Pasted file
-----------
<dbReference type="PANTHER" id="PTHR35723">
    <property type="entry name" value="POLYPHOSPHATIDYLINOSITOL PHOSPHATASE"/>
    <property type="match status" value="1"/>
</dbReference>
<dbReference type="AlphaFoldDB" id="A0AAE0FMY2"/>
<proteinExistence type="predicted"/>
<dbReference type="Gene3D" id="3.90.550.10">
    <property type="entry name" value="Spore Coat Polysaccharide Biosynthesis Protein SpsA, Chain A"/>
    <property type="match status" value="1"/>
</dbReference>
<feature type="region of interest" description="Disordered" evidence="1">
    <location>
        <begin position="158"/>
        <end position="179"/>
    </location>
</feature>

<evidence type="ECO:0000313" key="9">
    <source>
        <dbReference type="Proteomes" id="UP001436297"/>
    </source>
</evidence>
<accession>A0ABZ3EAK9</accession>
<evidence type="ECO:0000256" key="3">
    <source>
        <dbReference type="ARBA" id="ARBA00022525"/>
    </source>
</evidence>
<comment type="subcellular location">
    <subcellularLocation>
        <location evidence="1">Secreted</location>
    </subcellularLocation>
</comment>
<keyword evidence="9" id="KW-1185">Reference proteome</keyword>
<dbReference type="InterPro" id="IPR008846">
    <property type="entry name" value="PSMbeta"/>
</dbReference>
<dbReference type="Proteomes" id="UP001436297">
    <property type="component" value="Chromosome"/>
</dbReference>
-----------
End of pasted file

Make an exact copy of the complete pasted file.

<dbReference type="PANTHER" id="PTHR35723">
    <property type="entry name" value="POLYPHOSPHATIDYLINOSITOL PHOSPHATASE"/>
    <property type="match status" value="1"/>
</dbReference>
<dbReference type="AlphaFoldDB" id="A0AAE0FMY2"/>
<proteinExistence type="predicted"/>
<dbReference type="Gene3D" id="3.90.550.10">
    <property type="entry name" value="Spore Coat Polysaccharide Biosynthesis Protein SpsA, Chain A"/>
    <property type="match status" value="1"/>
</dbReference>
<feature type="region of interest" description="Disordered" evidence="1">
    <location>
        <begin position="158"/>
        <end position="179"/>
    </location>
</feature>

<evidence type="ECO:0000313" key="9">
    <source>
        <dbReference type="Proteomes" id="UP001436297"/>
    </source>
</evidence>
<accession>A0ABZ3EAK9</accession>
<evidence type="ECO:0000256" key="3">
    <source>
        <dbReference type="ARBA" id="ARBA00022525"/>
    </source>
</evidence>
<comment type="subcellular location">
    <subcellularLocation>
        <location evidence="1">Secreted</location>
    </subcellularLocation>
</comment>
<keyword evidence="9" id="KW-1185">Reference proteome</keyword>
<dbReference type="InterPro" id="IPR008846">
    <property type="entry name" value="PSMbeta"/>
</dbReference>
<dbReference type="Proteomes" id="UP001436297">
    <property type="component" value="Chromosome"/>
</dbReference>